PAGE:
The synchronous voltage commands Vqse* and Vdse* are produced by the synchronous current regulator 26 which includes a proportional-integral (PI) control loop with summing inputs. A q-axis current reference command Iqse*, received at one input, is algebraically summed with the current feedback signal IqseFB to provide a current error for the q-axis. A d-axis current reference command Idse* at another input is algebraically summed with the IdseFB current feedback signal to provide a current error for the d-axis. The q-axis and d-axis current reference commands are collectively referred to herein as a current command. The synchronous current regulator 26 employs these input signals to produce the voltage reference commands Vqse* and Vdse* based on the current errors.
The d and q axis current reference commands Idse* and Iqse* are supplied to synchronous current regulator 26 by a field-oriented controller 32 and a slip controller 34, both of which can be implemented by a commercially available microcontroller that operates in response to a stored program. The field-oriented controller 32 is described in detail in U.S. Pat. No. 5,032,771, the description of which is incorporated herein by reference. The motor drive 10 receives a desired velocity command ωr* as an input, which the field-oriented controller 32 employs in to furnishing digital values for the torque related q-axis current reference command Iqse* and the flux related d-axis current reference command Idse* to the synchronous current regulator 26. The present invention can be used with other types of field-oriented controllers. Alternatively the motor drive may receive a desired torque command instead of the desired velocity command. The present invention can be used with other types of field-oriented controllers.
The slip controller 34 includes a flux regulator 36 which receives the motor voltage feedback signals VqsFB and VdsFB from the second 3-to-2 phase converter 27 and the feedback signal VBUS which indicates the voltage level on the DC bus 15. In response to those input signals, the flux regulator 36 generates the d-axis current reference command Idse* in the synchronous d-q frame of reference, as described in the U.S. patent mentioned immediately above. The d-axis current reference command is applied as an input to the field-oriented controller 32.
The slip controller 34 incorporates a novel slip regulator 38, the details of which are shown in FIG. 2. The slip regulator 38 receives the current reference commands Iqse* and Idse*. The q-axis current reference command Iqse* is applied to function 40 which calculates the d-axis voltage command Vdse* according to the equation:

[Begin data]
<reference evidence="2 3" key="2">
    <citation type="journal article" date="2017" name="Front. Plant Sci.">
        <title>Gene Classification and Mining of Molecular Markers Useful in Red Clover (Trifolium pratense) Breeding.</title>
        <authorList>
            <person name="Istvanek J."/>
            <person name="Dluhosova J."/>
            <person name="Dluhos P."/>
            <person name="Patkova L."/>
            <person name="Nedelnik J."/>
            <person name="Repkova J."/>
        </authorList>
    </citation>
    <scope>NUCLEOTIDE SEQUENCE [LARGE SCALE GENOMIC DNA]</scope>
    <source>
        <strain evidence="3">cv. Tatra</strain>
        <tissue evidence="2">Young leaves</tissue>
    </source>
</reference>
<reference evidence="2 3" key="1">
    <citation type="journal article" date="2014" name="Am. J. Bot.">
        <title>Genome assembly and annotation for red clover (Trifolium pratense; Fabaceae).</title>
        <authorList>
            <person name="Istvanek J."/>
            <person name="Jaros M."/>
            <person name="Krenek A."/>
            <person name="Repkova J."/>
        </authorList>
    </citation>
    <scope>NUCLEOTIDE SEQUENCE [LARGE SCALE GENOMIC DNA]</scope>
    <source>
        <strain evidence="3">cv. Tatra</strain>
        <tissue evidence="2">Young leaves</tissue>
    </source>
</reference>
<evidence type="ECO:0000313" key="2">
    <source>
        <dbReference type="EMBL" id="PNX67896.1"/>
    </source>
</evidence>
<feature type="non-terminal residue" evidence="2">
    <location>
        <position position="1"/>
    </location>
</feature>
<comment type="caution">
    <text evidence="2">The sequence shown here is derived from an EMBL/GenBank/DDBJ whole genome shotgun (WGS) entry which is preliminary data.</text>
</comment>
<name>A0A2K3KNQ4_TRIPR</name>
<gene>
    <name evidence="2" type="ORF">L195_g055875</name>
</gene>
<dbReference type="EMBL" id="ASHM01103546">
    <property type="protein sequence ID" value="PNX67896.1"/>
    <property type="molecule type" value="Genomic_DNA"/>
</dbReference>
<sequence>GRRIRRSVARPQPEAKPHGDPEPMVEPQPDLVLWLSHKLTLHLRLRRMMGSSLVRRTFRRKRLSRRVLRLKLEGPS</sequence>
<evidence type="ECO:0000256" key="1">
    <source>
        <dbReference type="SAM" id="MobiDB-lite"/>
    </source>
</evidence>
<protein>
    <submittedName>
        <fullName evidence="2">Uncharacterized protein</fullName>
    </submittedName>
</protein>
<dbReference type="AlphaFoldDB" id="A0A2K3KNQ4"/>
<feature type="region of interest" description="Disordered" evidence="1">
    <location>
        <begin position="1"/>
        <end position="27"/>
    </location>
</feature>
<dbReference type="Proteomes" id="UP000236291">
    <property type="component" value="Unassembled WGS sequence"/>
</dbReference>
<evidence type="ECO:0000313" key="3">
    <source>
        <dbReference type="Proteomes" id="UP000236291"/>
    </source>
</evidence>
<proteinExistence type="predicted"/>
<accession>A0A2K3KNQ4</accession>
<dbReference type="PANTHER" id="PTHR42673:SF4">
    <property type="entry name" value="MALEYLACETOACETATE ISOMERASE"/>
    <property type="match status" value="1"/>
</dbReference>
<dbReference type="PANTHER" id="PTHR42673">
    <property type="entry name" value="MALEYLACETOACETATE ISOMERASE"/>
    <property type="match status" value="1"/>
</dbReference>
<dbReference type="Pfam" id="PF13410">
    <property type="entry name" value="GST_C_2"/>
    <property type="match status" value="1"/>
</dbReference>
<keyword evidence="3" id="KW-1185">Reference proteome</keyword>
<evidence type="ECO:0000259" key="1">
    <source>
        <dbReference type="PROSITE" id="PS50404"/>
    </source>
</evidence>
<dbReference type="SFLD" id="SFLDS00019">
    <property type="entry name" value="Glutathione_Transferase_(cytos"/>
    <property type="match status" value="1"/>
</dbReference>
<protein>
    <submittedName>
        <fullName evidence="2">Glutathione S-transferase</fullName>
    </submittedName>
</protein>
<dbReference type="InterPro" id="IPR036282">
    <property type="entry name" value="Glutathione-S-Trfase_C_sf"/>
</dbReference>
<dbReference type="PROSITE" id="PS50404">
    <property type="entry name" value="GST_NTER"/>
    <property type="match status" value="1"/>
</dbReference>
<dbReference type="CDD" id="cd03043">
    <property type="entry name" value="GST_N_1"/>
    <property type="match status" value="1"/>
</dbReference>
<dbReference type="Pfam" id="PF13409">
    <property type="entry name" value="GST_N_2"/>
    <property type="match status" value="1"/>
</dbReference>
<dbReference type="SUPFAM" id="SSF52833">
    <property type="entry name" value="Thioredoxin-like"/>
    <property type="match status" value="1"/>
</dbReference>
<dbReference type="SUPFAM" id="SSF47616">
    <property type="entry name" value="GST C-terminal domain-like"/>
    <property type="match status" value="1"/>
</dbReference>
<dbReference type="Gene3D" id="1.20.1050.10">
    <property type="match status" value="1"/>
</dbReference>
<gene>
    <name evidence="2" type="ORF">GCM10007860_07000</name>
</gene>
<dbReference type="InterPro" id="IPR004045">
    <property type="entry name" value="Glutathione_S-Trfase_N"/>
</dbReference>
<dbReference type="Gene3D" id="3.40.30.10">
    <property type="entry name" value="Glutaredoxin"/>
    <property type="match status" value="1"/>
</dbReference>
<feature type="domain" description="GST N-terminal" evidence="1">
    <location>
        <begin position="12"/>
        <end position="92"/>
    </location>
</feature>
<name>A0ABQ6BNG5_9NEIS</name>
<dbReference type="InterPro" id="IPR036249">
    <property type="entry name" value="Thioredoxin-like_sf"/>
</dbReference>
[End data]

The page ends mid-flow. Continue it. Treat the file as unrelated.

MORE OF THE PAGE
where rs is the stator resistance, ωe* is the stator operating frequency command, and σLs is the leakage inductance. The leakage inductance in turn is defined by the expression:
where Ls is the inductance of the stator, Lm is the magnetizing inductance, and Lr is the inductance of the rotor.
Computation of the d-axis voltage reference command Vdse* commences at a first multiplier 42 where the q-axis current reference command Iqse* is multiplied by the leakage inductance σLs. The leakage inductance is provided by a look-up table 44 based on the magnitude of that q-axis current reference command. As noted previously the leakage inductance varies due to saturation effects as the motor load increases. FIG. 3 graphically depicts the contents of the look-up table 44 and illustrates the relationship between the q-axis current reference command and the leakage inductance. This relationship is determined empirically for the specific motor 12 that is connected to the motor drive 10. This determination can be performed automatically by the motor drive during commissioning as described in U.S. Pat. No. 5,689,169. The data gathered during this process is stored in the memory of the motor drive as the look-up table 44. During operation of the motor thereafter the value of the q-axis current reference command Iqse* addresses the storage location in the look-up table that contains the related value of the leakage inductance σLs. Therefore, unlike prior drives which used a constant value for the leakage inductance, the present slip regulator 38 uses a leakage inductance value σLs that changes in correspondence with the actual variation of the leakage inductance of the motor.